The Abbey Whisky Bar Edinburgh, March Whisky Tasting

This week featured the regular monthly whisky tasting at the Abbey. This month presented by Graham McKay from the Independent Bottlers Carn Mor [Morrison and McKay]. When you consider the Independent Bottling business certain points are important.

Their bottlings can be as small as one large cask or barrels purchased from several distilleries. They need very good contacts at distilleries in order to identify when a distillery has surplus whisky and is prepared to sell this at an advantageous price to the Independent Bottler. They also need excellent blenders to make the most of the whisky available to them.

The tasting

Graham greeted the group and the session got underway at 7.30 p.m. An enthusiastic and knowledgeable speaker we sensed that we were in for an enjoyable evening. This proved to be true. A capacity crowd of about 30 people filled the area. Indeed so busy was it that many had to stand.

The first whisky was “Riverflow.” This is a light whisky with an alcoholic content of 43%. It is a Speyside whisky and mostly comes from the Auchroisk distillery in Banffshire. This is a modern distillery the first production dates to 1974. Most of the distillery output goes for blending although a ten-year-old malt can be obtained. Riverflow has a fruity citrus taste which is overlaid with a light smokiness. Matured in Bourbon casks the whisky contains no artificial colouring. It retails for about £35 a bottle. I enjoyed this dram. It would make an ideal morning whisky.

The second whisky was an Old Perth “Sherry Cask” aged in each of the three main sherry casks – Butts, Puncheons and Hogsheads. ABV 43%. Aged about six or seven years. It has the darker colour associated with sherry casks. To my nose, there was almost a hint of ice cream. Tasting I could detect a hint of smoke together with fruitiness. Not surprising as the majority malt is from the outstanding Glenfarclas distillery. The rest coming from Glenrothes. This is a very impressive whisky and one which would suit most whisky palates. A bargain at £33 retail.

Next, we sampled the Carn Mor “Strictly Limited”six-year-old Speyside malt. This whisky has an ABV of 46% but tastes stronger. Matured in sherry casks. This is a single malt and is not chill filtered. Again coming from the Auchroisk Distillery owned by Bacardi. There is the familiar citrus and smoke flavours together with a caramel overlay. This bottling is limited to 875 bottles and retails for about £55. Another whisky which deserves to be tasted on a cold winters evening. Recommended.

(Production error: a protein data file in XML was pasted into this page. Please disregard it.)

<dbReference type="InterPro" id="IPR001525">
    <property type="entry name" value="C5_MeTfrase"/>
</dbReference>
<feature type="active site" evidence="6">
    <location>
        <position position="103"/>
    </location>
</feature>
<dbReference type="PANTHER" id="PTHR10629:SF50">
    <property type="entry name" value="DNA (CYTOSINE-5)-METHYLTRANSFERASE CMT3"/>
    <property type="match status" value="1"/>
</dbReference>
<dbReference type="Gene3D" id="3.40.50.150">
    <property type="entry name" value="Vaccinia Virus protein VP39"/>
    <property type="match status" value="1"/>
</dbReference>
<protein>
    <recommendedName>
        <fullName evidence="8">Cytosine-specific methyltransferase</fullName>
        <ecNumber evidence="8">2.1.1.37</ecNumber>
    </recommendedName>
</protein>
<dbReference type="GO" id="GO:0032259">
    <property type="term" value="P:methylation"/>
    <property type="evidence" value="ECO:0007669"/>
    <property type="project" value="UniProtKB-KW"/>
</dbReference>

Our fourth whisky was from the Fettercairn distillery situated in Kincardineshire. This distillery is the sole survivor on the southern slopes of the Grampian hills. Currently owned by Whyte and Mackay. Again this was a “strictly limited” bottling. The whisky is quite light in colour. Matured in rejuvenated casks. This is a complex whisky with a number of flavours, smokey sherry, toffee even chocolate. This distillery deserves to have its malt much more widely appreciated in my opinion.

Our fifth dram was a special treat! From the “Celebration of the Cask” range. This was a bottling from a single Hogshead cask {number 9954} distilled in 1988 from the Blair Athol distillery in Pitlochry. Most of the output of this distillery goes for blending except for the occasional 12-year-old malt. The cask strength is 50.1%. This whisky was bottled in 2014 so the contents are 26 years old. This is a warming dram with a lot of flavours. Ideal for warming up on a freezing Highland night. Various spices can be detected together with sugar-soaked fruit. Also a residue of smoke.

Talking about “smoke” our last whisky was the Old Perth “Peaty.” I have a bottle of this myself and love its taste. Not as overwhelming as might be thought. The whisky is like a liquid distillation of the well known Scottish Arbroath Smokie! The whisky contains the output from two distilleries – Mull and Isla. Matured in sherry casks and sold with an alcohol content of 43%. The whisky much better behaves when you drink it than to the nose. We have also used it to make a superb whisky Seville Orange marmalade!

An excellent evening that left us eager for the next whisky tasting!

Written by Greg Dunn (Instagram)



Powered by Facebook Comments

Leave a Reply

Your email address will not be published. Required fields are marked *